By Michael K. Feeney
Shareholder, Matis Baum O’Connor
The Civil Procedural Rules Committee of the Supreme Court of Pennsylvania has proposed complete elimination of the venue protections afforded to Pennsylvania’s health care providers. Currently, Pennsylvania Rule of Civil Procedure 1006 requires that all medical malpractice cases be brought “only in a county in which the cause of action arose.” The rule was designed to prevent forum shopping, i.e., filing a case in a county that historically produces bigger verdicts, even though the underlying facts of the case may have transpired elsewhere.
The proposed rule change, filed on December 21, 2018, wipes away this protection entirely. The stated reason? The Committee’s Explanatory Comment states: “The current rule provides special treatment of a particular class of defendants, which no longer appears warranted. Data compiled by the Supreme Court on case filings on medical professional liability actions indicates that there has been a significant reduction in those filings for the past 15 years. Additionally, it has been reported to the Committee that this reduction has resulted in a decrease of the amount of claim payments resulting in far fewer compensated victims of medical negligence. The proposed rescission . . . is intended to restore fairness to the procedure for determining venue regardless of the type of defendant.”
This proposed rule change is likely to have a profound negative impact on Pennsylvania’s health care providers. It will surely result in more cases being filed in big counties that are renowned for big verdicts, as opposed to smaller outlying counties. Additionally, it will likely slow the wheels of justice in those larger counties, as caseloads are likely to increase significantly.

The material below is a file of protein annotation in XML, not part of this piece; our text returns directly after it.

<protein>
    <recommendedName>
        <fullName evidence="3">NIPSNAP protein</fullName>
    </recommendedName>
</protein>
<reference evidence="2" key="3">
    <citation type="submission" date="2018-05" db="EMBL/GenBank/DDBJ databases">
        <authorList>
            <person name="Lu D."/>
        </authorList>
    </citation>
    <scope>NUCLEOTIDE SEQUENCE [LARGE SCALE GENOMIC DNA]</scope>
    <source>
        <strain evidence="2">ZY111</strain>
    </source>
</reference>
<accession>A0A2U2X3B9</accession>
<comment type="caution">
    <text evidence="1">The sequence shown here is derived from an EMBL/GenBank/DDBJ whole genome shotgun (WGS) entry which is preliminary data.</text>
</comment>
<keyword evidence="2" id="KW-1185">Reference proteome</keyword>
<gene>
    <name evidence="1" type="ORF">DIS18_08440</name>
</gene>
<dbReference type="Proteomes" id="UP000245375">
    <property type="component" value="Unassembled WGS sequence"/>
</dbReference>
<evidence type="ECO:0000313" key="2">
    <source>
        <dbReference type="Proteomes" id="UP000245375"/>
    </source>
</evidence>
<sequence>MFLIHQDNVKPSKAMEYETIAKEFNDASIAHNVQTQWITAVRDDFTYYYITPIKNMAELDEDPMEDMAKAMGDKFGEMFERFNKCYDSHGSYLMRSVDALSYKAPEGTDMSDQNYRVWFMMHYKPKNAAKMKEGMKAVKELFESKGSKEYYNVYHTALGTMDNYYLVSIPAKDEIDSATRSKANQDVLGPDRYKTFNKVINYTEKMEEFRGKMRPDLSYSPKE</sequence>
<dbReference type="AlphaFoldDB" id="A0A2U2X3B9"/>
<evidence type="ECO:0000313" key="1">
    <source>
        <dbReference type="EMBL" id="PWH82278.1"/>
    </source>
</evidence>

Fortunately, the comment period has not yet closed and remains open through February 22, 2019. We would therefore recommend that all of our clients contact their physician membership organizations and advocacy groups to ensure that the voices of Pennsylvania’s health care providers are heard. Comments, suggestions, and objections to the proposed rule change may be submitted to:
Karla M. Shultz, Counsel
Civil Procedural Rules Committee
Supreme Court of Pennsylvania
Pennsylvania Judicial Center
PO Box 62635
Harrisburg, PA 17106-2635
It is worth noting that Section 5101.1 of the MCARE Act, a Pennsylvania statute enacted in March 2002, provides the same venue protections that are slated for elimination under the proposed rule change. The Supreme Court of Pennsylvania, however, is likely to take the position that it has sole and exclusive control of the judicial system, including the rules governing it, pursuant to Article V of the Constitution of the Commonwealth of Pennsylvania. In other words, this proposed rule change could give birth to litigation that could eventually invalidate some or all of the MCARE Act.
The full text of the proposed rule change is available here.
The cited statistics for Pennsylvania medical malpractice cases are available here.
Attorney Feeney is a Shareholder at Matis Baum O’Connor and focuses his practice on medical malpractice defense, hospital, nursing home and assisted living facility litigation, appellate matters, and personal injury litigation. He is also an experienced Amicus practitioner, having represented various physician membership organizations at all levels of litigation, including before the Supreme Court of Pennsylvania.